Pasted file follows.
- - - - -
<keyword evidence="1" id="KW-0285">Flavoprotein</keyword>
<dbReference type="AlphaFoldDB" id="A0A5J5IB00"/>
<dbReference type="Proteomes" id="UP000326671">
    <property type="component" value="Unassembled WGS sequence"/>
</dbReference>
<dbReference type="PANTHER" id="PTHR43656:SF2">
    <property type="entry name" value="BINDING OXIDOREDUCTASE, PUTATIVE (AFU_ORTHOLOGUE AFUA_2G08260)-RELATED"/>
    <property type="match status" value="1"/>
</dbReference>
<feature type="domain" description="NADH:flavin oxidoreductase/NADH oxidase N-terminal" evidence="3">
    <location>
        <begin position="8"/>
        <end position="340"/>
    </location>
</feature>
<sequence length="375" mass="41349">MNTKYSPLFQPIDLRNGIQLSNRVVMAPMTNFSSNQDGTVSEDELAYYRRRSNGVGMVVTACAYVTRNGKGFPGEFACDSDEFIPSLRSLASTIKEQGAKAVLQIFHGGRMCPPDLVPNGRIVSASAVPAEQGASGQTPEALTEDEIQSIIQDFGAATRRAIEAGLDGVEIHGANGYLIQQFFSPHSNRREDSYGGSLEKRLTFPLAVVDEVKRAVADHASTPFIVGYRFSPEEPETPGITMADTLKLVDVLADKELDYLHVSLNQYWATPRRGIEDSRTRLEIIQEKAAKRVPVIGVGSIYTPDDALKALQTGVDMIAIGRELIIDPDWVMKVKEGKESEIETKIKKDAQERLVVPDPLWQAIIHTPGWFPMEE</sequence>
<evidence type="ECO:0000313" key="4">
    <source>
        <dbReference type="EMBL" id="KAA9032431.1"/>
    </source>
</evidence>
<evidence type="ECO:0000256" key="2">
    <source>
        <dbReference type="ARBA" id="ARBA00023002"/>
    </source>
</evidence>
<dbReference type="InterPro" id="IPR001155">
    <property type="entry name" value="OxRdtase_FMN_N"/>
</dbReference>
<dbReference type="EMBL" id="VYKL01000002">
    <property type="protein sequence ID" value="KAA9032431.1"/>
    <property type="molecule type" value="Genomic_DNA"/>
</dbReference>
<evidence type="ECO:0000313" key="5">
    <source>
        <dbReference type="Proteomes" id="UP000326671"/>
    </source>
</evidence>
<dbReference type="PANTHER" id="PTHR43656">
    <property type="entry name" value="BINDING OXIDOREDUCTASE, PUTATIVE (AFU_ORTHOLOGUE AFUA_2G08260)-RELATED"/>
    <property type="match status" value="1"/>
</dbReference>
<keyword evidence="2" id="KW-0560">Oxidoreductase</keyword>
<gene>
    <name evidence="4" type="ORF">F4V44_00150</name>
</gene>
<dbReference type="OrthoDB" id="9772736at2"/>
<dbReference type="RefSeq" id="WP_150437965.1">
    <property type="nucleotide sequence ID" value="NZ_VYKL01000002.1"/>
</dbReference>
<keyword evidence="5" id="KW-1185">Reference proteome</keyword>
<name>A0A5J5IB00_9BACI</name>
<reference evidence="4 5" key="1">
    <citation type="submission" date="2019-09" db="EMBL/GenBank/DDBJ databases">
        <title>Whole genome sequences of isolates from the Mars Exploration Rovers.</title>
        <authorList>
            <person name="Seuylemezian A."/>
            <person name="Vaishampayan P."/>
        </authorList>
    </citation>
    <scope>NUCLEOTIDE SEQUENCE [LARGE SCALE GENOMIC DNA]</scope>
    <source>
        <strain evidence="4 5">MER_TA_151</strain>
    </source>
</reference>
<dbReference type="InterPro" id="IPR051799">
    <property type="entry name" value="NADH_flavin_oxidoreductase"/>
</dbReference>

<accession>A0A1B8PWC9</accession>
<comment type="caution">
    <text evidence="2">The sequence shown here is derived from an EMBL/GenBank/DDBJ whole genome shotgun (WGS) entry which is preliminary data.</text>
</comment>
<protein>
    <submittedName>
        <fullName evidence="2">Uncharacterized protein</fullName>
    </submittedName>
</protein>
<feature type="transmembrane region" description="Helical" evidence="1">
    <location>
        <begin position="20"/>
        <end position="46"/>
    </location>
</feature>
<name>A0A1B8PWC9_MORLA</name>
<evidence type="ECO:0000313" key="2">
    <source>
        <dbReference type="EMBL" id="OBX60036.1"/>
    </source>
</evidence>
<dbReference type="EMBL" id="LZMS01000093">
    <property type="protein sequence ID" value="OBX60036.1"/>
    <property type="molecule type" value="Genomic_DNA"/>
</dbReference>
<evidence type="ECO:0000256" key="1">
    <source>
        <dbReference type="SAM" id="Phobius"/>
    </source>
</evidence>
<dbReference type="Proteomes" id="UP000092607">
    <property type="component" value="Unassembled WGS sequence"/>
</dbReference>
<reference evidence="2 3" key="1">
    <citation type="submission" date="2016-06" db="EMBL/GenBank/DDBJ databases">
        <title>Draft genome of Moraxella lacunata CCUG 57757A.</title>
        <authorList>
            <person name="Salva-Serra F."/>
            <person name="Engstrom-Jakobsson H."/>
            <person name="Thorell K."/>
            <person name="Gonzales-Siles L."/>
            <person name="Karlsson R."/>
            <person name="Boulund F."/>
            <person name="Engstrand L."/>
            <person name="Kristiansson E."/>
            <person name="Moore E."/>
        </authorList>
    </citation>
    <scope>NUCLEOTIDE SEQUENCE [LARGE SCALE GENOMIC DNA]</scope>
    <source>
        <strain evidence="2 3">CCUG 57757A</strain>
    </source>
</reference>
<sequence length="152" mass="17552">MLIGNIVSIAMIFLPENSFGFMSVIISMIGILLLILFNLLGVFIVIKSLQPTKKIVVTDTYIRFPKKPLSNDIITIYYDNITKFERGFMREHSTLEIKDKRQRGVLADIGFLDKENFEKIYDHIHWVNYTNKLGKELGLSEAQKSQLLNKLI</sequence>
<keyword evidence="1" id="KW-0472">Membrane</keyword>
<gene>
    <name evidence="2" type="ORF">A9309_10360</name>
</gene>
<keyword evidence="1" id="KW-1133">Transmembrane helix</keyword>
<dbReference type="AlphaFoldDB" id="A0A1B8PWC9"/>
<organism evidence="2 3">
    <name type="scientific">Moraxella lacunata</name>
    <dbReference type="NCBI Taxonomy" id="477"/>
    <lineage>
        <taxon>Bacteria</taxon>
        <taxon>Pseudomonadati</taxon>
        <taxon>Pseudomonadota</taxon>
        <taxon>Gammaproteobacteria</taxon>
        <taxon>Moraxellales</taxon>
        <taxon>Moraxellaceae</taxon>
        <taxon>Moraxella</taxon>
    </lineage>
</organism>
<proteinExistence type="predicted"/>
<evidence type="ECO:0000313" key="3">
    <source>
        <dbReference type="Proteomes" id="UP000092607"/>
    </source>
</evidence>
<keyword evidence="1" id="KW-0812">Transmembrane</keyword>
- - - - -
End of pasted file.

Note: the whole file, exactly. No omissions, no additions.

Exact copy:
<keyword evidence="1" id="KW-0285">Flavoprotein</keyword>
<dbReference type="AlphaFoldDB" id="A0A5J5IB00"/>
<dbReference type="Proteomes" id="UP000326671">
    <property type="component" value="Unassembled WGS sequence"/>
</dbReference>
<dbReference type="PANTHER" id="PTHR43656:SF2">
    <property type="entry name" value="BINDING OXIDOREDUCTASE, PUTATIVE (AFU_ORTHOLOGUE AFUA_2G08260)-RELATED"/>
    <property type="match status" value="1"/>
</dbReference>
<feature type="domain" description="NADH:flavin oxidoreductase/NADH oxidase N-terminal" evidence="3">
    <location>
        <begin position="8"/>
        <end position="340"/>
    </location>
</feature>
<sequence length="375" mass="41349">MNTKYSPLFQPIDLRNGIQLSNRVVMAPMTNFSSNQDGTVSEDELAYYRRRSNGVGMVVTACAYVTRNGKGFPGEFACDSDEFIPSLRSLASTIKEQGAKAVLQIFHGGRMCPPDLVPNGRIVSASAVPAEQGASGQTPEALTEDEIQSIIQDFGAATRRAIEAGLDGVEIHGANGYLIQQFFSPHSNRREDSYGGSLEKRLTFPLAVVDEVKRAVADHASTPFIVGYRFSPEEPETPGITMADTLKLVDVLADKELDYLHVSLNQYWATPRRGIEDSRTRLEIIQEKAAKRVPVIGVGSIYTPDDALKALQTGVDMIAIGRELIIDPDWVMKVKEGKESEIETKIKKDAQERLVVPDPLWQAIIHTPGWFPMEE</sequence>
<evidence type="ECO:0000313" key="4">
    <source>
        <dbReference type="EMBL" id="KAA9032431.1"/>
    </source>
</evidence>
<evidence type="ECO:0000256" key="2">
    <source>
        <dbReference type="ARBA" id="ARBA00023002"/>
    </source>
</evidence>
<dbReference type="InterPro" id="IPR001155">
    <property type="entry name" value="OxRdtase_FMN_N"/>
</dbReference>
<dbReference type="EMBL" id="VYKL01000002">
    <property type="protein sequence ID" value="KAA9032431.1"/>
    <property type="molecule type" value="Genomic_DNA"/>
</dbReference>
<evidence type="ECO:0000313" key="5">
    <source>
        <dbReference type="Proteomes" id="UP000326671"/>
    </source>
</evidence>
<dbReference type="PANTHER" id="PTHR43656">
    <property type="entry name" value="BINDING OXIDOREDUCTASE, PUTATIVE (AFU_ORTHOLOGUE AFUA_2G08260)-RELATED"/>
    <property type="match status" value="1"/>
</dbReference>
<keyword evidence="2" id="KW-0560">Oxidoreductase</keyword>
<gene>
    <name evidence="4" type="ORF">F4V44_00150</name>
</gene>
<dbReference type="OrthoDB" id="9772736at2"/>
<dbReference type="RefSeq" id="WP_150437965.1">
    <property type="nucleotide sequence ID" value="NZ_VYKL01000002.1"/>
</dbReference>
<keyword evidence="5" id="KW-1185">Reference proteome</keyword>
<name>A0A5J5IB00_9BACI</name>
<reference evidence="4 5" key="1">
    <citation type="submission" date="2019-09" db="EMBL/GenBank/DDBJ databases">
        <title>Whole genome sequences of isolates from the Mars Exploration Rovers.</title>
        <authorList>
            <person name="Seuylemezian A."/>
            <person name="Vaishampayan P."/>
        </authorList>
    </citation>
    <scope>NUCLEOTIDE SEQUENCE [LARGE SCALE GENOMIC DNA]</scope>
    <source>
        <strain evidence="4 5">MER_TA_151</strain>
    </source>
</reference>
<dbReference type="InterPro" id="IPR051799">
    <property type="entry name" value="NADH_flavin_oxidoreductase"/>
</dbReference>

<accession>A0A1B8PWC9</accession>
<comment type="caution">
    <text evidence="2">The sequence shown here is derived from an EMBL/GenBank/DDBJ whole genome shotgun (WGS) entry which is preliminary data.</text>
</comment>
<protein>
    <submittedName>
        <fullName evidence="2">Uncharacterized protein</fullName>
    </submittedName>
</protein>
<feature type="transmembrane region" description="Helical" evidence="1">
    <location>
        <begin position="20"/>
        <end position="46"/>
    </location>
</feature>
<name>A0A1B8PWC9_MORLA</name>
<evidence type="ECO:0000313" key="2">
    <source>
        <dbReference type="EMBL" id="OBX60036.1"/>
    </source>
</evidence>
<dbReference type="EMBL" id="LZMS01000093">
    <property type="protein sequence ID" value="OBX60036.1"/>
    <property type="molecule type" value="Genomic_DNA"/>
</dbReference>
<evidence type="ECO:0000256" key="1">
    <source>
        <dbReference type="SAM" id="Phobius"/>
    </source>
</evidence>
<dbReference type="Proteomes" id="UP000092607">
    <property type="component" value="Unassembled WGS sequence"/>
</dbReference>
<reference evidence="2 3" key="1">
    <citation type="submission" date="2016-06" db="EMBL/GenBank/DDBJ databases">
        <title>Draft genome of Moraxella lacunata CCUG 57757A.</title>
        <authorList>
            <person name="Salva-Serra F."/>
            <person name="Engstrom-Jakobsson H."/>
            <person name="Thorell K."/>
            <person name="Gonzales-Siles L."/>
            <person name="Karlsson R."/>
            <person name="Boulund F."/>
            <person name="Engstrand L."/>
            <person name="Kristiansson E."/>
            <person name="Moore E."/>
        </authorList>
    </citation>
    <scope>NUCLEOTIDE SEQUENCE [LARGE SCALE GENOMIC DNA]</scope>
    <source>
        <strain evidence="2 3">CCUG 57757A</strain>
    </source>
</reference>
<sequence length="152" mass="17552">MLIGNIVSIAMIFLPENSFGFMSVIISMIGILLLILFNLLGVFIVIKSLQPTKKIVVTDTYIRFPKKPLSNDIITIYYDNITKFERGFMREHSTLEIKDKRQRGVLADIGFLDKENFEKIYDHIHWVNYTNKLGKELGLSEAQKSQLLNKLI</sequence>
<keyword evidence="1" id="KW-0472">Membrane</keyword>
<gene>
    <name evidence="2" type="ORF">A9309_10360</name>
</gene>
<keyword evidence="1" id="KW-1133">Transmembrane helix</keyword>
<dbReference type="AlphaFoldDB" id="A0A1B8PWC9"/>
<organism evidence="2 3">
    <name type="scientific">Moraxella lacunata</name>
    <dbReference type="NCBI Taxonomy" id="477"/>
    <lineage>
        <taxon>Bacteria</taxon>
        <taxon>Pseudomonadati</taxon>
        <taxon>Pseudomonadota</taxon>
        <taxon>Gammaproteobacteria</taxon>
        <taxon>Moraxellales</taxon>
        <taxon>Moraxellaceae</taxon>
        <taxon>Moraxella</taxon>
    </lineage>
</organism>
<proteinExistence type="predicted"/>
<evidence type="ECO:0000313" key="3">
    <source>
        <dbReference type="Proteomes" id="UP000092607"/>
    </source>
</evidence>
<keyword evidence="1" id="KW-0812">Transmembrane</keyword>